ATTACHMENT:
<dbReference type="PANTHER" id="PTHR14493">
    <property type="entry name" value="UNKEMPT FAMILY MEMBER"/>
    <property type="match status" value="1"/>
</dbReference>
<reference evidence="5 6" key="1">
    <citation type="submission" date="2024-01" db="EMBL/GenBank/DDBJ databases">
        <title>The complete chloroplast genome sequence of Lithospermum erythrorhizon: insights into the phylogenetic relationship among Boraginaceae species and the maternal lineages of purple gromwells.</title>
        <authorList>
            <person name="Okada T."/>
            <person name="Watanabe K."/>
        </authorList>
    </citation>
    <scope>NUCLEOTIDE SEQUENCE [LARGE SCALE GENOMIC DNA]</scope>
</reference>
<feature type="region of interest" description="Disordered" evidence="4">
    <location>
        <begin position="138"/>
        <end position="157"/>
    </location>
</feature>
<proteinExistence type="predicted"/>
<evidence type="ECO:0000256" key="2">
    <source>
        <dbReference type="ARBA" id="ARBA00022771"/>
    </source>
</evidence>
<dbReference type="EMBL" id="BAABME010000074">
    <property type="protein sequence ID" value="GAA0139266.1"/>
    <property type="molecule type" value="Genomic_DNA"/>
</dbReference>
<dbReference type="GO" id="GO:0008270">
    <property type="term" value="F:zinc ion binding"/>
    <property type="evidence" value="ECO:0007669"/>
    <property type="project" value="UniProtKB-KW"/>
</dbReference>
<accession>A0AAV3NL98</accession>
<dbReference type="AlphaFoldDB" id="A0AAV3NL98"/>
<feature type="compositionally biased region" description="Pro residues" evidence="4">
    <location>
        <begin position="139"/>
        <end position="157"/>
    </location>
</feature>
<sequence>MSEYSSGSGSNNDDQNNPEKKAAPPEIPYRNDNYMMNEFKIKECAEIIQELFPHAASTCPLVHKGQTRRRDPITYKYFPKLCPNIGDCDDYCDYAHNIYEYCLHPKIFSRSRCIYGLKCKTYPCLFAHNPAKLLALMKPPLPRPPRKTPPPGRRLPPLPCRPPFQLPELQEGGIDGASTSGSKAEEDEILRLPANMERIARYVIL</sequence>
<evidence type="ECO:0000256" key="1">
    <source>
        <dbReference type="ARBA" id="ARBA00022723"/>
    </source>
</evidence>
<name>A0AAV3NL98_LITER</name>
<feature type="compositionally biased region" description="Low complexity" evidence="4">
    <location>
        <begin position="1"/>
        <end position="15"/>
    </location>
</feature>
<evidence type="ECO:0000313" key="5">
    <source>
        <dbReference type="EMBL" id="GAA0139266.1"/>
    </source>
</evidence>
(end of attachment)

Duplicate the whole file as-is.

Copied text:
<dbReference type="PANTHER" id="PTHR14493">
    <property type="entry name" value="UNKEMPT FAMILY MEMBER"/>
    <property type="match status" value="1"/>
</dbReference>
<reference evidence="5 6" key="1">
    <citation type="submission" date="2024-01" db="EMBL/GenBank/DDBJ databases">
        <title>The complete chloroplast genome sequence of Lithospermum erythrorhizon: insights into the phylogenetic relationship among Boraginaceae species and the maternal lineages of purple gromwells.</title>
        <authorList>
            <person name="Okada T."/>
            <person name="Watanabe K."/>
        </authorList>
    </citation>
    <scope>NUCLEOTIDE SEQUENCE [LARGE SCALE GENOMIC DNA]</scope>
</reference>
<feature type="region of interest" description="Disordered" evidence="4">
    <location>
        <begin position="138"/>
        <end position="157"/>
    </location>
</feature>
<proteinExistence type="predicted"/>
<evidence type="ECO:0000256" key="2">
    <source>
        <dbReference type="ARBA" id="ARBA00022771"/>
    </source>
</evidence>
<dbReference type="EMBL" id="BAABME010000074">
    <property type="protein sequence ID" value="GAA0139266.1"/>
    <property type="molecule type" value="Genomic_DNA"/>
</dbReference>
<dbReference type="GO" id="GO:0008270">
    <property type="term" value="F:zinc ion binding"/>
    <property type="evidence" value="ECO:0007669"/>
    <property type="project" value="UniProtKB-KW"/>
</dbReference>
<accession>A0AAV3NL98</accession>
<dbReference type="AlphaFoldDB" id="A0AAV3NL98"/>
<feature type="compositionally biased region" description="Pro residues" evidence="4">
    <location>
        <begin position="139"/>
        <end position="157"/>
    </location>
</feature>
<sequence>MSEYSSGSGSNNDDQNNPEKKAAPPEIPYRNDNYMMNEFKIKECAEIIQELFPHAASTCPLVHKGQTRRRDPITYKYFPKLCPNIGDCDDYCDYAHNIYEYCLHPKIFSRSRCIYGLKCKTYPCLFAHNPAKLLALMKPPLPRPPRKTPPPGRRLPPLPCRPPFQLPELQEGGIDGASTSGSKAEEDEILRLPANMERIARYVIL</sequence>
<evidence type="ECO:0000256" key="1">
    <source>
        <dbReference type="ARBA" id="ARBA00022723"/>
    </source>
</evidence>
<name>A0AAV3NL98_LITER</name>
<feature type="compositionally biased region" description="Low complexity" evidence="4">
    <location>
        <begin position="1"/>
        <end position="15"/>
    </location>
</feature>
<evidence type="ECO:0000313" key="5">
    <source>
        <dbReference type="EMBL" id="GAA0139266.1"/>
    </source>
</evidence>